• How do you get the most out of the gear you buy?
  • How do you go about picking out the gear that’s best for you?

There are 21 comments

  1. Brian Curtin

    One worthwhile upgrade from last year’s New Balance Split Shorts (Impact model) is the addition of a second pocket which has worked great for holding a couple of Gus. They have the zip pocket on the left and this open topped second pocket on the right.

    Picked up three pairs and can hopefully hold onto them for a while.

  2. Al

    I’m amazed you can wear a running shirt from 2011! Most of the running shirts I owned from many different brands starts smelling terrible after couple years even after using the sport detergents and etc.. As far as shorts, liners start sagging and loses their elasticity along with the fabric itself. Specially if you live and run in the Southeast where every run during Summer everything you wear feels like you stood under shower.

  3. Ellie

    I believe I have offered it before, but I have a ladies size small Mountain Hardwear Way2Cool shirt from 2011 should you want it ;)

    I love this article – yes, having some great gear is nice but so often there is far too much waste out there. I have been honoured with many generous sponsors but regularly gift items to friends simply because I have too much or items I won’t use. The trails don’t need to be a fashion or gear show, to me they are in fact about escaping all of that. I bought a small Nathan pack for Canadian Death Race in 2010, I used it just yesterday as it’s my go-to small commuter pack when cycling.

    1. Sean

      Ellie, I almost want that shirt from you just to keep Bryon from wearing it, and me possibly having to see him wearing it. Let me know if he ever asks, and I’ll out-bid him

  4. ASW

    I fully agree with being thrifty and carefully planning your running purchases, but I’ve sadly been burned when buying multiple copies of my favorite shoes when they’re changed/discontinued. Sometime in 2014 I bought four pairs of original NB MT110s to plan ahead for when the two pairs I was wearing at the time finally bit the dust. For whatever reason (e.g., changes in manufacturing, poor quality control, exposure to extreme temperatures before I received them), none of the new pairs made it past 200 km before disintegrating. Today, I can still walk my dog in my original two pairs of MT110s (no tread and uppers full of holes), but my new pairs are all long gone.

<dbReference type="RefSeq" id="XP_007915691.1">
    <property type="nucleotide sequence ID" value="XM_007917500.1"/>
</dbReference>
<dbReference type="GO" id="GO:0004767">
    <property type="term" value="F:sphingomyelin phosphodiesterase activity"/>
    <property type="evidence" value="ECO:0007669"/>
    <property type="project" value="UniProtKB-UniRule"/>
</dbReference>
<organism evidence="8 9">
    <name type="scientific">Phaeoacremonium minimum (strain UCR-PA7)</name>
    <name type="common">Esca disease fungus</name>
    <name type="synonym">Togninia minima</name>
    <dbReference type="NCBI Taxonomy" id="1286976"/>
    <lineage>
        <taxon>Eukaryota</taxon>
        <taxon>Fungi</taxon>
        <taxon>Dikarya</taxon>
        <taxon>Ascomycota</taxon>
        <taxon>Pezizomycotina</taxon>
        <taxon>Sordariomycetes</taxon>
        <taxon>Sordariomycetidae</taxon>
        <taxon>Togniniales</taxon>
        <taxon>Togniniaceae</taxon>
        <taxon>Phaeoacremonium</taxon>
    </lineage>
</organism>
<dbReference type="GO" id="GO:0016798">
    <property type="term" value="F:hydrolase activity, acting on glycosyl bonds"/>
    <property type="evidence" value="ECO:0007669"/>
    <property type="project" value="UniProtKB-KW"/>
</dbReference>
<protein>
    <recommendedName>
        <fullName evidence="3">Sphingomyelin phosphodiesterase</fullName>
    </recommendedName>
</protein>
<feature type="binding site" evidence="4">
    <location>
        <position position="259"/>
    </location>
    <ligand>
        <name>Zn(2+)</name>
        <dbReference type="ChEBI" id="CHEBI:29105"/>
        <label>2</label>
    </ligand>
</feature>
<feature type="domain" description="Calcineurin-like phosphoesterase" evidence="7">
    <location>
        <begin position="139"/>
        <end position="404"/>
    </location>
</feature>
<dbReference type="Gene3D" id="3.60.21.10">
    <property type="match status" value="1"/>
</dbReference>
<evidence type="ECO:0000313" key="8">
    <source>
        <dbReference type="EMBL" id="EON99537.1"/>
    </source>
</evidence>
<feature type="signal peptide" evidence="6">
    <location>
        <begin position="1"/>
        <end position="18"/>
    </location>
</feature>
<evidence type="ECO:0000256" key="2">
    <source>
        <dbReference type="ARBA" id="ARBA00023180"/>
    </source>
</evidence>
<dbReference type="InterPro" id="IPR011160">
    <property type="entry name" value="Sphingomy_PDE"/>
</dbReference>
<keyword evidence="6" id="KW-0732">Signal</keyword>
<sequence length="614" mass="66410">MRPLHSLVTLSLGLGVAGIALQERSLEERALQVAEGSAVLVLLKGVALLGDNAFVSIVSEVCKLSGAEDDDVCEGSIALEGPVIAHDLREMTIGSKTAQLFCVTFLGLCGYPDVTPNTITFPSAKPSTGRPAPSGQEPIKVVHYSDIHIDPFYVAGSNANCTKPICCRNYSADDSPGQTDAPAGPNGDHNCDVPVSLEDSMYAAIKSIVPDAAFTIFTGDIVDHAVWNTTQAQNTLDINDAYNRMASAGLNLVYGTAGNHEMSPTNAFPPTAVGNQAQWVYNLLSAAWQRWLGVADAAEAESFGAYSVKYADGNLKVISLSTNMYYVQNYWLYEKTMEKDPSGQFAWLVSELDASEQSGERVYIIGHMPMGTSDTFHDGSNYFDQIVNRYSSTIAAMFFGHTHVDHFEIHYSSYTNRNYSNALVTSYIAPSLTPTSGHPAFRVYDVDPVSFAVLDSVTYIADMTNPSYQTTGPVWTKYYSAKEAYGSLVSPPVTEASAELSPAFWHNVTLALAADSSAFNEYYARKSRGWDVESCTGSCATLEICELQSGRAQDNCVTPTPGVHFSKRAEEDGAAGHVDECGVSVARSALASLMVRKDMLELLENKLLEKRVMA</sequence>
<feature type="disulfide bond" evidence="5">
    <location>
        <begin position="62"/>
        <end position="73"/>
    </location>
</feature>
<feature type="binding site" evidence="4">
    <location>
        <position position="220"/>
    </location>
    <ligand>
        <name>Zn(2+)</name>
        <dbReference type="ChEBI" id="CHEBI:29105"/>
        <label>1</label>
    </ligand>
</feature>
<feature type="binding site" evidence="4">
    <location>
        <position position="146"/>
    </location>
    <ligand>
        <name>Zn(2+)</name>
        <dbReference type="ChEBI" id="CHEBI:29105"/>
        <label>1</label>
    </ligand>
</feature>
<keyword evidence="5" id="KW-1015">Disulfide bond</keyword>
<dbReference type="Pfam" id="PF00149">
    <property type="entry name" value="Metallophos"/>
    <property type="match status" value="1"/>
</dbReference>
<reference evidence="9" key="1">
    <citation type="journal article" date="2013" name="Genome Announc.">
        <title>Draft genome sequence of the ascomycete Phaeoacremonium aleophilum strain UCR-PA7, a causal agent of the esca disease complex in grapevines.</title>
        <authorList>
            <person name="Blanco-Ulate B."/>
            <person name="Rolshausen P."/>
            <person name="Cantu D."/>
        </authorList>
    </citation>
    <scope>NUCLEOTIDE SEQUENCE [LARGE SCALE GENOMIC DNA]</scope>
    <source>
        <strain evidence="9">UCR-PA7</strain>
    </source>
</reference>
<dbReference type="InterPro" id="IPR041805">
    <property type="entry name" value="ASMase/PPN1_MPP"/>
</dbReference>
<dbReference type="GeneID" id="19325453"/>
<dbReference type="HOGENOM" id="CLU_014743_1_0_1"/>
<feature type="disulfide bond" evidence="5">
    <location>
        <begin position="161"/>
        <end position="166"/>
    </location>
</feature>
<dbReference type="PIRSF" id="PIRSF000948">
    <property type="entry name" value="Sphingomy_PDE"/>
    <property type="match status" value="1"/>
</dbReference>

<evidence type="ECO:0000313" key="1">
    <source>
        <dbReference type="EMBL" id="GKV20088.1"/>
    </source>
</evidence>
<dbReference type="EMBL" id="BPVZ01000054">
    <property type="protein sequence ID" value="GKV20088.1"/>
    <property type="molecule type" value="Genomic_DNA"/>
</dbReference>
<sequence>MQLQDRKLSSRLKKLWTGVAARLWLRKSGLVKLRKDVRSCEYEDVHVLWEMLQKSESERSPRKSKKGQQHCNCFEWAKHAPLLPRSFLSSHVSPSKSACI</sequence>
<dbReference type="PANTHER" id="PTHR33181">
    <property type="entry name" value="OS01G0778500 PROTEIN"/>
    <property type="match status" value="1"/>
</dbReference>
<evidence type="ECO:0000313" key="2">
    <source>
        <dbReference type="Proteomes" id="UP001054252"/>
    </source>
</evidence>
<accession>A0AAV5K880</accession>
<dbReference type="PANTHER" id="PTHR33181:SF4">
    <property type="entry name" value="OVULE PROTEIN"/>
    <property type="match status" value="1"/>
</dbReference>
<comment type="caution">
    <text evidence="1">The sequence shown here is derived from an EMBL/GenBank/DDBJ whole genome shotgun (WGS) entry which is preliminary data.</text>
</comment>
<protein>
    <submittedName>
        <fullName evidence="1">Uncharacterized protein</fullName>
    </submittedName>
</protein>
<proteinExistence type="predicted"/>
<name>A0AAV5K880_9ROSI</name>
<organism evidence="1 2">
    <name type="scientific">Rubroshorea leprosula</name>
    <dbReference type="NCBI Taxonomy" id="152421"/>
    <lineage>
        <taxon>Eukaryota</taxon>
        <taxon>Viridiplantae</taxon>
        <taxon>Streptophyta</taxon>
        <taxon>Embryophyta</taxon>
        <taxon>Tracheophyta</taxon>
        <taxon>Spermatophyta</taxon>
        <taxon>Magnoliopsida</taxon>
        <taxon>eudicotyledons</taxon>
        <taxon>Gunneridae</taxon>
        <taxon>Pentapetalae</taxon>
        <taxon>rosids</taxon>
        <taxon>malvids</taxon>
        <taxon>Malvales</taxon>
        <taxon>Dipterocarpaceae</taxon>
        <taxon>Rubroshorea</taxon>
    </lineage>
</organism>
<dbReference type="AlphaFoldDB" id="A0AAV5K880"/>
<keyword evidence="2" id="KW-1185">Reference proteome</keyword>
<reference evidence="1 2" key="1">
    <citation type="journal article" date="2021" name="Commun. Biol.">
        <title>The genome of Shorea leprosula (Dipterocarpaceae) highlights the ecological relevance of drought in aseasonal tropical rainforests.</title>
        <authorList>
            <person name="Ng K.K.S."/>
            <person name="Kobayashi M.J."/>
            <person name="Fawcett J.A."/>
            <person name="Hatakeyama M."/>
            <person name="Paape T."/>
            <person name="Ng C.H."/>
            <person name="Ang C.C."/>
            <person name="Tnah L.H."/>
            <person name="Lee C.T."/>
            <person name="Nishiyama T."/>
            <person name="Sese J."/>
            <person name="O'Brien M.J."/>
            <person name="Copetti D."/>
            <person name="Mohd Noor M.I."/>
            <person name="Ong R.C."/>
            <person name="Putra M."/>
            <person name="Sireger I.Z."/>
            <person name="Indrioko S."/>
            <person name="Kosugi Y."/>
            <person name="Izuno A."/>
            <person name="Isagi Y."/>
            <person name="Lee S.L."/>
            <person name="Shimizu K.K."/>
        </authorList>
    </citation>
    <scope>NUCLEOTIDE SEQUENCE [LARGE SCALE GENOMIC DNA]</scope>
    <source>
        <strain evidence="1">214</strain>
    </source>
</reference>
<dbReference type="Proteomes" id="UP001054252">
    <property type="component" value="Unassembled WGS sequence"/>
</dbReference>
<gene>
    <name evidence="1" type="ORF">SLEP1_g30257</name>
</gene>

5. Delia

    My longest-running piece of gear is an REI house brand longsleeve polypropylene top from 1997 (!!) that might have been sold as a ski baselayer – hard to remember. I wear it for a bit more warmth over a shortsleeve shirt. It’s probably lasted this long because I don’t wash it as often as the shirts worn underneath.

    Keeping these clothes out of the dryer is so important! Wash in cold water and hang them up to dry – it makes a big difference in prolonging life of elastics.

    I appreciate that some races are making t-shirts and other schwag optional (opt-in). Here on the east coast, Red Newt Racing is a good example.

  6. Sean

    This is one of the reasons why we’re buddies – we both like our old, simple gear, and see no reason to replace it when it’s been working great for a decade+, and continues to perform up to our high expectations.

    I’m a huge fan of a few of the items you mentioned: MHW Way2Cool shirt (I think I have 3 short sleeves and 3 tanks, all at least 6 years old) & MHW Ghost Whisperer Hooded Jacket (I recently had to get a hole patched on mine and MHW’s warranty department couldn’t believe the jacket was in such good shape for being such a minimalist jacket and 6ish years old). And no, none of my Way2Cool shirts or the jacket are for sale to you.

    Some of my other oldies-and-goodies:
    Patagonia 2002 shorty running shorts, v-notch, 2 pairs, each with 2 velcro-closure pockets for gels are still part of my bi-weekly rotation (although I’ve recently noticed the liner in one pair is now starting to get stretched-out and almost has some holes)
    Brooks 2008 shorty running shorts, 3/4 split, 2 pairs, each with 2 velcro-closure pockets for gels are great for interval and race days
    Patagonia 2002 light weight, long sleeve, 1/4 zip shirt is excellent in the fall and spring
    Smartwool 2002 mid weight, short sleeve shirt is one of my go-to base layers in cold and wet weather
    Craft 2002 mid weight, long sleeve, crew neck shirt is my go-to base layer in cold winter conditions